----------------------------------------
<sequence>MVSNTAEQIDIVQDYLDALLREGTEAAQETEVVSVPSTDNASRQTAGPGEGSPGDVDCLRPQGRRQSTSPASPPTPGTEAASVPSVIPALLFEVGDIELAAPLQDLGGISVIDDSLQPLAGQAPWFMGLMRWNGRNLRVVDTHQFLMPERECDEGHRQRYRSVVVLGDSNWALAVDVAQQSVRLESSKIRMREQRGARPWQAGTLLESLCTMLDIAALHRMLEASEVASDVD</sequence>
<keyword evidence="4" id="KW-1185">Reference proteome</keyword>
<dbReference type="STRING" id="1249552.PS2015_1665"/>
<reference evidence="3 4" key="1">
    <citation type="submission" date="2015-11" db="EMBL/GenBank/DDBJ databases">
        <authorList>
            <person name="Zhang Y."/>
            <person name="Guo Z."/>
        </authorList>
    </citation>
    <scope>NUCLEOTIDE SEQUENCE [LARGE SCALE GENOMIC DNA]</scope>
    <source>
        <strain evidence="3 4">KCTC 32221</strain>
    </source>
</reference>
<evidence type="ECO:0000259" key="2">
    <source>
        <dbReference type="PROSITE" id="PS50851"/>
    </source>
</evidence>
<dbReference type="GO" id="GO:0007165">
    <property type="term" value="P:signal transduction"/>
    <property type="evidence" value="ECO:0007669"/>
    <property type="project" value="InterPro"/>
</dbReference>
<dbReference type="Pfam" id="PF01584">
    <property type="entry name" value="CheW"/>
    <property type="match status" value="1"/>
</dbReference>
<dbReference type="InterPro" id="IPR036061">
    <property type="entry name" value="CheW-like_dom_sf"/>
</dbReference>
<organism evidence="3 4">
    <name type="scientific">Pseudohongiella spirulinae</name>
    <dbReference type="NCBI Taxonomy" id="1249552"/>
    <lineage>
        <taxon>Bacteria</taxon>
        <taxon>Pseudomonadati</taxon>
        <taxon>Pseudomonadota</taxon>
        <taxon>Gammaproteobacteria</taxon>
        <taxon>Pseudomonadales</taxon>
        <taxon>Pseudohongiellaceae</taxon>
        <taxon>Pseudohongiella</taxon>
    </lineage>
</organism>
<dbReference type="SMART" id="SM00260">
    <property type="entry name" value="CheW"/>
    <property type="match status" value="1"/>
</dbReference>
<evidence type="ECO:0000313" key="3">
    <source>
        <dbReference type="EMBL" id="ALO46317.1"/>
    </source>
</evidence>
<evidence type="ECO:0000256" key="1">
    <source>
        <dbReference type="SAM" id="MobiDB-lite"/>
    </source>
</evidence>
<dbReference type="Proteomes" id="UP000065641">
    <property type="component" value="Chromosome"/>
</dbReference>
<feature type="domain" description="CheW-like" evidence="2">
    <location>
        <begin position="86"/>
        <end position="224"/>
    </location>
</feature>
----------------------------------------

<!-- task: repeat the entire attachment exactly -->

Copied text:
<sequence>MVSNTAEQIDIVQDYLDALLREGTEAAQETEVVSVPSTDNASRQTAGPGEGSPGDVDCLRPQGRRQSTSPASPPTPGTEAASVPSVIPALLFEVGDIELAAPLQDLGGISVIDDSLQPLAGQAPWFMGLMRWNGRNLRVVDTHQFLMPERECDEGHRQRYRSVVVLGDSNWALAVDVAQQSVRLESSKIRMREQRGARPWQAGTLLESLCTMLDIAALHRMLEASEVASDVD</sequence>
<keyword evidence="4" id="KW-1185">Reference proteome</keyword>
<dbReference type="STRING" id="1249552.PS2015_1665"/>
<reference evidence="3 4" key="1">
    <citation type="submission" date="2015-11" db="EMBL/GenBank/DDBJ databases">
        <authorList>
            <person name="Zhang Y."/>
            <person name="Guo Z."/>
        </authorList>
    </citation>
    <scope>NUCLEOTIDE SEQUENCE [LARGE SCALE GENOMIC DNA]</scope>
    <source>
        <strain evidence="3 4">KCTC 32221</strain>
    </source>
</reference>
<evidence type="ECO:0000259" key="2">
    <source>
        <dbReference type="PROSITE" id="PS50851"/>
    </source>
</evidence>
<dbReference type="GO" id="GO:0007165">
    <property type="term" value="P:signal transduction"/>
    <property type="evidence" value="ECO:0007669"/>
    <property type="project" value="InterPro"/>
</dbReference>
<dbReference type="Pfam" id="PF01584">
    <property type="entry name" value="CheW"/>
    <property type="match status" value="1"/>
</dbReference>
<dbReference type="InterPro" id="IPR036061">
    <property type="entry name" value="CheW-like_dom_sf"/>
</dbReference>
<organism evidence="3 4">
    <name type="scientific">Pseudohongiella spirulinae</name>
    <dbReference type="NCBI Taxonomy" id="1249552"/>
    <lineage>
        <taxon>Bacteria</taxon>
        <taxon>Pseudomonadati</taxon>
        <taxon>Pseudomonadota</taxon>
        <taxon>Gammaproteobacteria</taxon>
        <taxon>Pseudomonadales</taxon>
        <taxon>Pseudohongiellaceae</taxon>
        <taxon>Pseudohongiella</taxon>
    </lineage>
</organism>
<dbReference type="SMART" id="SM00260">
    <property type="entry name" value="CheW"/>
    <property type="match status" value="1"/>
</dbReference>
<evidence type="ECO:0000313" key="3">
    <source>
        <dbReference type="EMBL" id="ALO46317.1"/>
    </source>
</evidence>
<evidence type="ECO:0000256" key="1">
    <source>
        <dbReference type="SAM" id="MobiDB-lite"/>
    </source>
</evidence>
<dbReference type="Proteomes" id="UP000065641">
    <property type="component" value="Chromosome"/>
</dbReference>
<feature type="domain" description="CheW-like" evidence="2">
    <location>
        <begin position="86"/>
        <end position="224"/>
    </location>
</feature>